He was able to quickly and safely capture it. But how and why was it in there? And does the resident need to worry about more of them?
As we described earlier, it turns out that the resident left the home for less than 5 minutes, leaving the door slightly ajar. That’s all the time it takes for a wandering rattlesnake to find the cool, air conditioned “cave”, and slip inside.
This also does not mean there are others. Rattlesnakes, while being quite social in a variety of situations, are most often found at homes alone. They do not, as a popular myth goes, travel in pairs.
This also does not indicate that there are more rattlesnake encounters in the Cave Creek area … that is just true, regardless of this particular encounter.
How to keep rattlesnakes out of the house?
The best way to keep rattlesnakes out of your home is to keep doors closed and eliminate access, down to a 1/4″ space.
Sometimes that can be tricky, however. Something we have seen with homes in the valley is an issue with how cabinets are put together. This seems to be the reason behind a majority of nightsnake visits, and at least a few rattlesnakes.
If you look under the sink in your kitchen or bathroom, you’ll most likely see the pipes disappearing into the wall in an orderly, well-sealed way. Behind the cabinets, though, is a different story. The pipes coming into the home may be unsealed. That means if there are any gaps under the cabinet overhang (there most often are), there’s a direct highway from under the home to your bedroom bathroom. This may also be the cause for your scorpion and rodent issues.
The easy fix? Seal the gaps under the cabinet overhang. You could go through the trouble to pull out the whole cabinet, but without knowing for sure there’s a problem to begin with, that’s probably overkill. A Saturday afternoon with some expanding foam is all you likely need.
The other thing you should do is to take steps to reduce the overall number of rattlesnakes visiting your property. That is best done by a combination of property modification (landscaping, etc., here’s our step-by-step guide) and physical barriers, like properly sealed garage doors and rattlesnake fence installation.
So rest easy. While a rattlesnake inside the home is something that does happen from time to time, it’s nothing to be overly concerned with. No need to call the realtor or burn the house down; just keep the door closed and you’ll be just fine.
An article has been going around showing a Western Diamondback Rattlesnake sitting high in a tree, prompting many emails and messages asking about its validity.
This is normal behavior: rattlesnakes can and do climb trees, though it is not commonly observed. There is no reason to think that the series of photos was faked, staged, shopped, or anything but a totally natural observation.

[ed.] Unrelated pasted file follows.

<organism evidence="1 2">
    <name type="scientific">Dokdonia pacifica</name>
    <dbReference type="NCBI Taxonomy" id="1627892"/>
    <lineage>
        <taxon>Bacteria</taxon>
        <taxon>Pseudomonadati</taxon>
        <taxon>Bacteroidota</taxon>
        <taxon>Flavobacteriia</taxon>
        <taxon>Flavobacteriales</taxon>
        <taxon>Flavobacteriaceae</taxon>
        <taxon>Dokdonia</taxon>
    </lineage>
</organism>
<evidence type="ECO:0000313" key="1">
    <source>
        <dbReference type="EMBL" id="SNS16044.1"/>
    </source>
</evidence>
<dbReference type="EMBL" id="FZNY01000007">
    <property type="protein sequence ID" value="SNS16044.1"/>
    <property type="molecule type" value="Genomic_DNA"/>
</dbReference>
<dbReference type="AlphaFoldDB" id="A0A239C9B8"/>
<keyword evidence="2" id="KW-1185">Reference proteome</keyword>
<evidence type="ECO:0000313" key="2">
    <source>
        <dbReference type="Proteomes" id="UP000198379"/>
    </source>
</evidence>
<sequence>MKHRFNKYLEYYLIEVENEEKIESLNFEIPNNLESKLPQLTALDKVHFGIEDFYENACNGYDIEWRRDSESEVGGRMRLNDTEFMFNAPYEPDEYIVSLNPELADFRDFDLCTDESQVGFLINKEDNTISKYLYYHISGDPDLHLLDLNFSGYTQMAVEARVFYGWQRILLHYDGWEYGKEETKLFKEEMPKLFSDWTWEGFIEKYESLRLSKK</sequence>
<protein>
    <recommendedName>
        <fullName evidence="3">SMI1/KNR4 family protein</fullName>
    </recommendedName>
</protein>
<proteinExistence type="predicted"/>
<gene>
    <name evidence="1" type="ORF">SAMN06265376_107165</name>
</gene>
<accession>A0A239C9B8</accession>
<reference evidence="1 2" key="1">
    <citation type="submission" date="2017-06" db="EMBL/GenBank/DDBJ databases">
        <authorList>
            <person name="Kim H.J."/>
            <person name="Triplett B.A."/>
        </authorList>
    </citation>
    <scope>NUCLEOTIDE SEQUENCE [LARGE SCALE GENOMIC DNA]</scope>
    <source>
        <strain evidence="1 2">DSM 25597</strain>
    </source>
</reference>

How do we know that? We see rattlesnakes in trees sometimes. A variety of species in very different areas all find some need to occasionally wander up the bark of a tree. Over the years, I have personally seen Blacktailed Rattlesnakeds, Western Diamondback Rattlesnakes, Speckled Rattlesnakes, Tiger Rattlesnakes, and Banded Rock Rattlesnakes in branches over my head. Additionally, Timber Rattlesnakes and other east-coast species have been repeatedly seen high in the trees.
An example: here’s a Western Diamondback Rattlesnake I saw just last night. It was disturbed by my flashlight and fled into the bushes … where it suddenly started to climb. It went higher and higher, and was still up there when I passed through the area again hours later. This snake decided the best escape route was: up.
Here’s a Blacktailed Rattlesnake seen on a job site by Jeff Martineau, one of our field team, as it ascended a tree. Blacktails are known to climb like this, possibly to hunt birds and squirrels.
Here’s another Blacktail, which I saw from the edge of a road high in a tree, clearly not photoshopped 😉
Why do rattlesnakes climb trees?
There are probably a variety of reasons why a rattlesnake would climb a tree, but in most cases, I would assume that it’s to access prey. If you’re able to get off the ground, a lot of potential prey items, like birds and squirrels. They may also climb to escape predators, to stay cool, or to escape potential flood water during the monsoon season.
Are rattlesnakes going to drop out of the trees?
Almost certainly not. I suppose a snake could happen to make a mistake and fall out, and if you’re walking by right at that second you could possibly have a rattlesnake falling out of a tree onto you. But that’s an extremely remote, chance circumstance that isn’t worth worrying about.